Identity Politics and Indigenous Mobilisation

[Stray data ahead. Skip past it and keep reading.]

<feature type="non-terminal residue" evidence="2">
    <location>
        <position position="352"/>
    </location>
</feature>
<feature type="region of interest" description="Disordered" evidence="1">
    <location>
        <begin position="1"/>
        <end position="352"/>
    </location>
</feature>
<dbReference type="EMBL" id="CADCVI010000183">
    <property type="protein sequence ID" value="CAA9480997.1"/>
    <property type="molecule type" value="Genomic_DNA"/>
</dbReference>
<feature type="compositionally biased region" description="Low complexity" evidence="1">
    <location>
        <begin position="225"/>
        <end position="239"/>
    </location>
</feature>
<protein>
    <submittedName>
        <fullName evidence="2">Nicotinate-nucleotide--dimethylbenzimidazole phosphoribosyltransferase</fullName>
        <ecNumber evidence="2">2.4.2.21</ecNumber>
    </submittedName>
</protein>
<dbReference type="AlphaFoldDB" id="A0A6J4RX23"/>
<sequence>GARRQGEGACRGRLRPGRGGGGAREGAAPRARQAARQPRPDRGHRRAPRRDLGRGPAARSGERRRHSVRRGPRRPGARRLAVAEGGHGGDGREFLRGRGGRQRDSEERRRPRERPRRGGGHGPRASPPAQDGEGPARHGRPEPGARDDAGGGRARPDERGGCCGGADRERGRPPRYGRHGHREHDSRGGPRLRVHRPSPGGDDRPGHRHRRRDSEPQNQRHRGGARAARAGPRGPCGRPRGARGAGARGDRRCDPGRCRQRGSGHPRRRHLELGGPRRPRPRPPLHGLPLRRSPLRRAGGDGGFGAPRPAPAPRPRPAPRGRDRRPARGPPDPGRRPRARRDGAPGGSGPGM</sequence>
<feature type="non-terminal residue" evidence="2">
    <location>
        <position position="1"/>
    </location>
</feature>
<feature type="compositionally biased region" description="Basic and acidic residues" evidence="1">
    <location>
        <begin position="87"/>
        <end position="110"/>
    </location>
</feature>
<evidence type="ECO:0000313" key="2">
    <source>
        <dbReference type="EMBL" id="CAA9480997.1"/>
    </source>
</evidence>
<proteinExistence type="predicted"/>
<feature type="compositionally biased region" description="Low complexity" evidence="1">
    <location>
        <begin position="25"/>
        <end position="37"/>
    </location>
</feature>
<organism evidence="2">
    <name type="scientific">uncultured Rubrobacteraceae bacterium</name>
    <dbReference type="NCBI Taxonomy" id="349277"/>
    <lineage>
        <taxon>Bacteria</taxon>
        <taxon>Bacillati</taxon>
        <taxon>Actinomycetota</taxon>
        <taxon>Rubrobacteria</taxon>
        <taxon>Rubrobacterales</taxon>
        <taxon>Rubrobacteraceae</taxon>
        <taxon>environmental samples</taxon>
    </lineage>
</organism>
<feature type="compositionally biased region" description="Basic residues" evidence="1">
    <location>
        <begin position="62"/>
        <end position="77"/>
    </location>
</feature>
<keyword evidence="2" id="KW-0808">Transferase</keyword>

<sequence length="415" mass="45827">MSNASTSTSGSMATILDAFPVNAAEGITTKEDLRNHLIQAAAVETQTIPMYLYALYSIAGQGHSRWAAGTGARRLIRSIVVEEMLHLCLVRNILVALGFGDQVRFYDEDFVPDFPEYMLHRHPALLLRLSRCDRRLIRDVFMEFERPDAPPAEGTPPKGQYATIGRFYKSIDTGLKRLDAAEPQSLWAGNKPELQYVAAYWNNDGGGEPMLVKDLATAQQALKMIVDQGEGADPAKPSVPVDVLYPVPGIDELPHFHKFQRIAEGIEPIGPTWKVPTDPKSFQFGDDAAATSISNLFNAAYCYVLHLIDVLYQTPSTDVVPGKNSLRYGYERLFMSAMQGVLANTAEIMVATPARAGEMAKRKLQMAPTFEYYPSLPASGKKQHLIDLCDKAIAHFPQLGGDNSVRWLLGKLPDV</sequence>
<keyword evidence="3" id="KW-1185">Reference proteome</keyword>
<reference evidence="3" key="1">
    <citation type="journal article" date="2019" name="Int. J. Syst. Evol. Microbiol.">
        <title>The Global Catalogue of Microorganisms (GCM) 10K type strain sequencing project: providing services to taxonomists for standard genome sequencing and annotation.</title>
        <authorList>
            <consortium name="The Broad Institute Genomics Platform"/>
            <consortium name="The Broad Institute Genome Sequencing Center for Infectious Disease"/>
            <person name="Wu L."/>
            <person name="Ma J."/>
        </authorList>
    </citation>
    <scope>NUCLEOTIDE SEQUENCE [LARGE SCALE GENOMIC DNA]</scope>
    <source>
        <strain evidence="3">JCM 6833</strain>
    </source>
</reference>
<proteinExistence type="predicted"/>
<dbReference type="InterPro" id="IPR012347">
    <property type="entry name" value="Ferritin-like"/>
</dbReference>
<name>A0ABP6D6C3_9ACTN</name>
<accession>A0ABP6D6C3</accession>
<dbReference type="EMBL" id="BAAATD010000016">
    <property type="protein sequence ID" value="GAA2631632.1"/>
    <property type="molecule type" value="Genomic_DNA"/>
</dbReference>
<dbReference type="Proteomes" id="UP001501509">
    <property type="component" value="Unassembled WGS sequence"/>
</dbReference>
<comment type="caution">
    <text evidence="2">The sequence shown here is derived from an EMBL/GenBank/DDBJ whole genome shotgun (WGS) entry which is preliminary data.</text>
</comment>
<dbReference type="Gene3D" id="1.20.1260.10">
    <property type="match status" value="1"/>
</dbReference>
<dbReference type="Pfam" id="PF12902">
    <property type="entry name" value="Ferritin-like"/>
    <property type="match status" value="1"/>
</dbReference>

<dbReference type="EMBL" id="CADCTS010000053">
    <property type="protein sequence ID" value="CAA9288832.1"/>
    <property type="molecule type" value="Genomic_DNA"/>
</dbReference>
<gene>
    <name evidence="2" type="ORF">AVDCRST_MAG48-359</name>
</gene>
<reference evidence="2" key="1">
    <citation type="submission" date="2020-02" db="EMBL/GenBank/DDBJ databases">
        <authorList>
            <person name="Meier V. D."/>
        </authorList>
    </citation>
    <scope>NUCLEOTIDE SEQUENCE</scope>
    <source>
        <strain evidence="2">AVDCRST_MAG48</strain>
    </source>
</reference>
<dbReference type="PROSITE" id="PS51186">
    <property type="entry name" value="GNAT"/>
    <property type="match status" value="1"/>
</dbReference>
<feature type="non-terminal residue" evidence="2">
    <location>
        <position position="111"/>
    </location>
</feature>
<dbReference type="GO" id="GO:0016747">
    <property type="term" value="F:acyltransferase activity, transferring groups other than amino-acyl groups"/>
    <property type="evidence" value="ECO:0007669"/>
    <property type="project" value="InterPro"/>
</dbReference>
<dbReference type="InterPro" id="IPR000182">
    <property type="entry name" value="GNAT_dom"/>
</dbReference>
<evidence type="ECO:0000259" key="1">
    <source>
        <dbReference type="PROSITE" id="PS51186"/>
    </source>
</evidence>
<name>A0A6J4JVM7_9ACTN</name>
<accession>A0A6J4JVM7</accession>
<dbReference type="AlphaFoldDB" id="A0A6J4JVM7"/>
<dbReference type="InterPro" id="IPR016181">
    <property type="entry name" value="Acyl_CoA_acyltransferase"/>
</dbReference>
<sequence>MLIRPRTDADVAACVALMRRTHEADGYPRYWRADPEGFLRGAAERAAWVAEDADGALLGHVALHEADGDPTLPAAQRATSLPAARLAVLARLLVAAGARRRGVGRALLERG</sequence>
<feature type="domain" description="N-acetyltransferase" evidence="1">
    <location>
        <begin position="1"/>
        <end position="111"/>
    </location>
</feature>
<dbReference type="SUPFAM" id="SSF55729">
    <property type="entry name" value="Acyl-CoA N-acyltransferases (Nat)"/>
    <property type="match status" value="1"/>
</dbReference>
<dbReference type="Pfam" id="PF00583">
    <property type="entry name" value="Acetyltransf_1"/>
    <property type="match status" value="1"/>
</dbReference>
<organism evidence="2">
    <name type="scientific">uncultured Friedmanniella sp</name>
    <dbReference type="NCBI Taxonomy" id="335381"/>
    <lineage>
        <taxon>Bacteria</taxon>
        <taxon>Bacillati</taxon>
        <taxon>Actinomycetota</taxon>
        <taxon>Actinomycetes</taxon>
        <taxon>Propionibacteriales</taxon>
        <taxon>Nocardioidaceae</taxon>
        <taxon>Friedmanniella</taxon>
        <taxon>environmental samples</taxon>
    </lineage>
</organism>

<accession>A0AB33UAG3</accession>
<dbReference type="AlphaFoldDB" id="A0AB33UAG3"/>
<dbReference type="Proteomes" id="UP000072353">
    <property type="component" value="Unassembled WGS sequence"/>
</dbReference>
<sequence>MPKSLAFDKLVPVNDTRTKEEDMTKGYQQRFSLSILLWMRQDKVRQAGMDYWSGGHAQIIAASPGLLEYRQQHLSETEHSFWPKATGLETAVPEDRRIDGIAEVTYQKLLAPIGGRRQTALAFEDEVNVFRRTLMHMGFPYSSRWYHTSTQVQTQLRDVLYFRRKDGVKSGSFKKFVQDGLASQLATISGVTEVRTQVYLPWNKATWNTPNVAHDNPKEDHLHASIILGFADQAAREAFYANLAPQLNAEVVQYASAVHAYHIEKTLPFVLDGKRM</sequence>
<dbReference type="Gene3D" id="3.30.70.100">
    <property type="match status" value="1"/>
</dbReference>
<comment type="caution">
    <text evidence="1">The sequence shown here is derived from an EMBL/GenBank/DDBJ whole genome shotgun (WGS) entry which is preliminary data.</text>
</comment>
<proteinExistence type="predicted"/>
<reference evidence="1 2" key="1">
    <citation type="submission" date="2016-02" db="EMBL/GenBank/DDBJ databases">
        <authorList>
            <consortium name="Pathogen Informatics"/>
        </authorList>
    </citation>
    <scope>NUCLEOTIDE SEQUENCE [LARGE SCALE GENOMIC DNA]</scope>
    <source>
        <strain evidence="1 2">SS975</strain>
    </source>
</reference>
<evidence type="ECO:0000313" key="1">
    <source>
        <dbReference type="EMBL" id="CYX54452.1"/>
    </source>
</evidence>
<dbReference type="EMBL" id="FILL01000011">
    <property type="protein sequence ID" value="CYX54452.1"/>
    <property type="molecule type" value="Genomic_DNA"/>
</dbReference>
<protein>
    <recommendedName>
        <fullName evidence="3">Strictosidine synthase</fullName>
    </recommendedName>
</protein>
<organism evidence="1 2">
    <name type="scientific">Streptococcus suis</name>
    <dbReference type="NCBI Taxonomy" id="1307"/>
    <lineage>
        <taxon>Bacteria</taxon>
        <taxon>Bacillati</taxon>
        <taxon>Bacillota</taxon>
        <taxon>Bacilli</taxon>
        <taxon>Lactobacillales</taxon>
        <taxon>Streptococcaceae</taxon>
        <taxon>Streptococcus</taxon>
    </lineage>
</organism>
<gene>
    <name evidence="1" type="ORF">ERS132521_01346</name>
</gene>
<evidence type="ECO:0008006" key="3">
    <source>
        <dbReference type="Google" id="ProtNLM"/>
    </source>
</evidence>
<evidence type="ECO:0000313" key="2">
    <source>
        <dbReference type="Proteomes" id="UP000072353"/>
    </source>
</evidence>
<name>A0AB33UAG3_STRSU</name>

It was not until the 1980s and 1990s, as lowland groups started organising around indigenous identity and demands for territory and highland groups mobilised around cultural recognition and political participation (Postero 2013: 109), that indigeneity emerged as a way of claiming citizenship, rights, and justice. This emergence of indigenous mobilisations and organisations in South and Central America (see, for instance, Warren and Jackson 2002; Ramos 1998; Álvarez et al. 1998; Canessa 2006; Postero 2013) was sparked in part by an international discourse of indigenous rights as well as the more general turn towards identity politics worldwide.